For Kant and Hegel ethics is duty. Ethics proceeds from idea. It is the altruism we owe the Idea. For Levinas, Ethics is responsibility facing the other. Concreteness of the Idea still finds place in the light, in the possibility for consciousness. The error of presence from early Greek thinking easily forgets any excess to presence and light. Only in the negation can exteriority find its way into the modern lens, modern sight. Sight dominates being for modernity and easily loses the limitation of sight. It takes sight to be Idea and everything else as negation. Thus, negation is sight’s answer to exteriority. It is totalizing, reductionary and finds no way past itself to the other. However, notice that negation which is way too easily pre-understood as the not of idea, of sight, must be reduced to an opposite to be effectively used in the dialectic. Only if negation is simply understood as opposite can the dialectic proceed. This clever move by Hegel thrusts idea into a movement of opposites which can only find a Pythagorean harmony from the cacophony of excess in the dialectic. However, the dialectic as totality fails to account for anything which can possibly exceed it except in the reduction of negation. For Hegel, ethics must proceed from an obligation to the demands of Idea and self-determination. For Levinas, exteriority is not reduced and summed up in negation but remains as absolute alterity in the face to face encounter of the other. Ethics is therefore responsibility before the transcendent alterity of a he or a she that faces me. Levinas finds this radical exteriority is what metaphysics always aimed for but failed in history. He also thinks language and even world in Heidegger’s sense as a recoil from the face of the other. In this move I think we can gleam something of language and its failure as a medium, a mixture in Aristotle’s simplistic thinking of the ancient Greeks.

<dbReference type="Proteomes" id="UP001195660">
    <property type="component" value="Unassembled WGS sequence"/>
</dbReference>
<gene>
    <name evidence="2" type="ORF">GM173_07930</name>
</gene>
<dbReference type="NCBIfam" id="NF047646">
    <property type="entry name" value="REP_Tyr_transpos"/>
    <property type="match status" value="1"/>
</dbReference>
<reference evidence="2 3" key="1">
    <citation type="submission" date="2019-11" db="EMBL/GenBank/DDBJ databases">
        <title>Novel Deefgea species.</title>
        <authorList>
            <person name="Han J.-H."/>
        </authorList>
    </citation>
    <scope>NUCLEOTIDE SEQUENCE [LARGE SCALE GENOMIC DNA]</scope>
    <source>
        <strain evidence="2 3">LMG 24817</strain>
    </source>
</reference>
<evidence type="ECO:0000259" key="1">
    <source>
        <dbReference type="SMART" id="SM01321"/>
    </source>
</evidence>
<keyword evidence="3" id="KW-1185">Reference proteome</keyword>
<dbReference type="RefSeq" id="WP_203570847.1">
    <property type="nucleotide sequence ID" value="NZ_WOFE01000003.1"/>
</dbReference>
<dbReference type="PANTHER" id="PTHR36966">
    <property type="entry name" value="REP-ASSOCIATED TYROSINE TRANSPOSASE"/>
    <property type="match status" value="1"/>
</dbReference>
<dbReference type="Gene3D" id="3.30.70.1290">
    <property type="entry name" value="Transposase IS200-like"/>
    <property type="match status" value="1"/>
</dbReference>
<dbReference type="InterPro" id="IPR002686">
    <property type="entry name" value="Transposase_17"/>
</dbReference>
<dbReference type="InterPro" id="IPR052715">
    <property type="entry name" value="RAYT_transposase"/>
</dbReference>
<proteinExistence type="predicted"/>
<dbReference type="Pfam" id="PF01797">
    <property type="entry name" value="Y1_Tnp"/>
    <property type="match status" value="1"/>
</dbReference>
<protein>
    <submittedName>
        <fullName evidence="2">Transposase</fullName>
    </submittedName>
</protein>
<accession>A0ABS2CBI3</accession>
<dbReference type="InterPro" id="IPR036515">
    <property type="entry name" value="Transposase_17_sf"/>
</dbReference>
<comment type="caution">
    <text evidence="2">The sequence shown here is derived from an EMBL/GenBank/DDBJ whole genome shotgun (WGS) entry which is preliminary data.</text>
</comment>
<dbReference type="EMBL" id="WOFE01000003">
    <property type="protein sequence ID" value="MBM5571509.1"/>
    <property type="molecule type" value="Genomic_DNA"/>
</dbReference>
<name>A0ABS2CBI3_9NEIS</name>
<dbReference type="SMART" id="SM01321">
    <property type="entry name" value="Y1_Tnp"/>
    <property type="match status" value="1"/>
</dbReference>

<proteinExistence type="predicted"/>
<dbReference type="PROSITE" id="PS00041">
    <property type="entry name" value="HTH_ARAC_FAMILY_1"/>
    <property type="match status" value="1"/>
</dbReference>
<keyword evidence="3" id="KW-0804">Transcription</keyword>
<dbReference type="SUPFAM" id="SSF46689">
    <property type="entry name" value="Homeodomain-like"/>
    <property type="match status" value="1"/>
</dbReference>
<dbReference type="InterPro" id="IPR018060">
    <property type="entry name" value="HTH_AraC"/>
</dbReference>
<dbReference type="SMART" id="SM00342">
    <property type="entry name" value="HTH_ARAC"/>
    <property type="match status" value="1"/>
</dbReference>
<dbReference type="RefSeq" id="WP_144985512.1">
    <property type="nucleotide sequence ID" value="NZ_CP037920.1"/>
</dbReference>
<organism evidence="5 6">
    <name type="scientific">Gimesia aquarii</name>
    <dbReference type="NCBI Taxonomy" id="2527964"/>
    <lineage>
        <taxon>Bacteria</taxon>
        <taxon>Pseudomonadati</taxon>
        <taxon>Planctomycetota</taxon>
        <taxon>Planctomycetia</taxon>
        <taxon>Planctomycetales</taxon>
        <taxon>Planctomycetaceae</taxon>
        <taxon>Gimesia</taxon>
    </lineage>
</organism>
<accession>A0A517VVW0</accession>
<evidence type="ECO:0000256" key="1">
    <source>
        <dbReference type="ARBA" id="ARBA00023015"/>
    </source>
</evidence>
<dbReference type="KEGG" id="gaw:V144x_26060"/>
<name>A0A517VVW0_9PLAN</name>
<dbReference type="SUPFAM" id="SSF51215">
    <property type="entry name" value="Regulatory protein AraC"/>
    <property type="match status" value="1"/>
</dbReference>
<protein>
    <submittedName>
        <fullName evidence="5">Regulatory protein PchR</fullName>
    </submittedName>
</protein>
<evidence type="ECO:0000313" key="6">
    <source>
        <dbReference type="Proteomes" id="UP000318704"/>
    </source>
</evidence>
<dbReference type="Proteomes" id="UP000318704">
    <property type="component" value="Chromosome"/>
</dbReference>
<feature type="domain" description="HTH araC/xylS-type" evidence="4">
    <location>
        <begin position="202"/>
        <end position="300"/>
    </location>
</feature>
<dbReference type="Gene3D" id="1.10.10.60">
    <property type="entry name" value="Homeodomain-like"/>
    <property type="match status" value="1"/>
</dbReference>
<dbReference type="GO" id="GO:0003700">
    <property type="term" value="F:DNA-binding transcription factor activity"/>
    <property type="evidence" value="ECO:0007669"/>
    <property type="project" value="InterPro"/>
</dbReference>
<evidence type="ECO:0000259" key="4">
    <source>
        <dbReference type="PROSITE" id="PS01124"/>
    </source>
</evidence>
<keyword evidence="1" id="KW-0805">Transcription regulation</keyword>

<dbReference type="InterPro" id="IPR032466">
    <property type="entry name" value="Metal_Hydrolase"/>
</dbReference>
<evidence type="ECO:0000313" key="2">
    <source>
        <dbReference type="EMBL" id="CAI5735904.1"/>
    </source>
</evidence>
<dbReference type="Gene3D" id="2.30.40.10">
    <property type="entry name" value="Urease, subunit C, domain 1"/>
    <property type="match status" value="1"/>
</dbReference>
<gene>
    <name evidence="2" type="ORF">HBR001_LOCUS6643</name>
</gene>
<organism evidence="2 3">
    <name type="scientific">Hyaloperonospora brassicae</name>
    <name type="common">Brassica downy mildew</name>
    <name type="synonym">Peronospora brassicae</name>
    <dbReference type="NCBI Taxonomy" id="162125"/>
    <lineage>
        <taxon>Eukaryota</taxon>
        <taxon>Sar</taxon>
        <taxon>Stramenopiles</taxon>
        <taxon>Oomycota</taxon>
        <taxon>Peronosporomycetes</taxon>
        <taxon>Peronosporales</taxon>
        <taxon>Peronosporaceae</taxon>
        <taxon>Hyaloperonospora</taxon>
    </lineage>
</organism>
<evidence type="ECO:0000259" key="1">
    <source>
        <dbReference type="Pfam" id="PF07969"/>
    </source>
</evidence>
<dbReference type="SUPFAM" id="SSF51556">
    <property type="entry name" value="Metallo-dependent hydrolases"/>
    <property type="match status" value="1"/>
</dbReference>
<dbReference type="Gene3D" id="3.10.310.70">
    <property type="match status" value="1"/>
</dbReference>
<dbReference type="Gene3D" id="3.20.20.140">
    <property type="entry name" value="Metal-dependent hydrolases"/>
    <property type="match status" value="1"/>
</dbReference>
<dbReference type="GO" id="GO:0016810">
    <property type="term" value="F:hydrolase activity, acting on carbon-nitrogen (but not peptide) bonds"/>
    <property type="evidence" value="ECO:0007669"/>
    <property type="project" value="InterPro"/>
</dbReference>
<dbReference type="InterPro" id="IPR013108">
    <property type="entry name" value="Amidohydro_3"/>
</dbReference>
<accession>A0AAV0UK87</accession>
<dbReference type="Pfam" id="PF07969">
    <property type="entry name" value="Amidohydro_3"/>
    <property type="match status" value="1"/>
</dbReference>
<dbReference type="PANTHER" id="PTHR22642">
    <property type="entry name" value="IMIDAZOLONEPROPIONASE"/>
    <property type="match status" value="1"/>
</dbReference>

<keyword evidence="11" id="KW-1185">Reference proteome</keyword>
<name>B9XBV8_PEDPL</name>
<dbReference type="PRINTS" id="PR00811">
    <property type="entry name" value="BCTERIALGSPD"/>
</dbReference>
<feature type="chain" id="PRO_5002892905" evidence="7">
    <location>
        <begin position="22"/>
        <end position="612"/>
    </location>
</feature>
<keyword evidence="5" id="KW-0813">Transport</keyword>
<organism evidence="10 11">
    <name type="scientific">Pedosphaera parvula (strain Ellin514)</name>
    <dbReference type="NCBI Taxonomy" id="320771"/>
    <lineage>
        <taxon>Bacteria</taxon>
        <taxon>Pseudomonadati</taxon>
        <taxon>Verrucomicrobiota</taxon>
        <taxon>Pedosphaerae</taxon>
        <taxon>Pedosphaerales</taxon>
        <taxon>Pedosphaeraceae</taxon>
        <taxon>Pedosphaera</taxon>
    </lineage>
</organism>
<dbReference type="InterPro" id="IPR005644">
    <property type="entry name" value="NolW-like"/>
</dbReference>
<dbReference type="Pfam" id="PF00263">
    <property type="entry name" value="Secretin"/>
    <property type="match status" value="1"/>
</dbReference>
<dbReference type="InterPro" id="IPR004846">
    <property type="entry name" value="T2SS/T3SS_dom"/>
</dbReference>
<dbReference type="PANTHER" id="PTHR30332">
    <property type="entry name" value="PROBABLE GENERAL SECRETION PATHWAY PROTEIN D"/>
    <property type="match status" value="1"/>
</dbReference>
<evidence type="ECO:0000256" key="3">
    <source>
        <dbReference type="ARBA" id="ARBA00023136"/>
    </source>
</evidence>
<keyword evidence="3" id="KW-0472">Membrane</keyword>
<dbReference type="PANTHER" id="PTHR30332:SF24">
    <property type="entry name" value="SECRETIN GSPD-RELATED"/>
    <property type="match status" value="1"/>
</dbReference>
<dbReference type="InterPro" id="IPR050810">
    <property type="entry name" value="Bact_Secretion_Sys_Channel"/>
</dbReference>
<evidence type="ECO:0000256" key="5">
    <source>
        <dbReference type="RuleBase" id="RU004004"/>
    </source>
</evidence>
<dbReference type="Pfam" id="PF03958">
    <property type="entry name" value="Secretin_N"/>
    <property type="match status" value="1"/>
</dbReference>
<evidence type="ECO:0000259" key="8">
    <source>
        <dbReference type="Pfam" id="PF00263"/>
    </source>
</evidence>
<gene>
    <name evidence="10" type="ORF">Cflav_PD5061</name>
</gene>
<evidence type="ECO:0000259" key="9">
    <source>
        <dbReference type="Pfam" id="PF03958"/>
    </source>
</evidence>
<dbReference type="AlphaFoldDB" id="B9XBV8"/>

Hegelians are correct in their assessment that idea has relevance. However, the relevance found in the light of the dialectic cannot hermetically seal us in Idea, in a monad of System. Language can only show based on privation, its absolute inability to be able. Thus negation is the virtue and service language provides us. We can know what is not as in the limit of which apeiron refers in its ‘a’ of privation. Limit certainly plays a role in apeiron but only to make way for what it cannot be. ‘What it cannot be’ is what Being cannot be. It is what Idea cannot think. It is an excess which cannot be neuter, cannot be extinguished in light, reason and thought. It can only be faced in the exteriority of the face of the he or the she.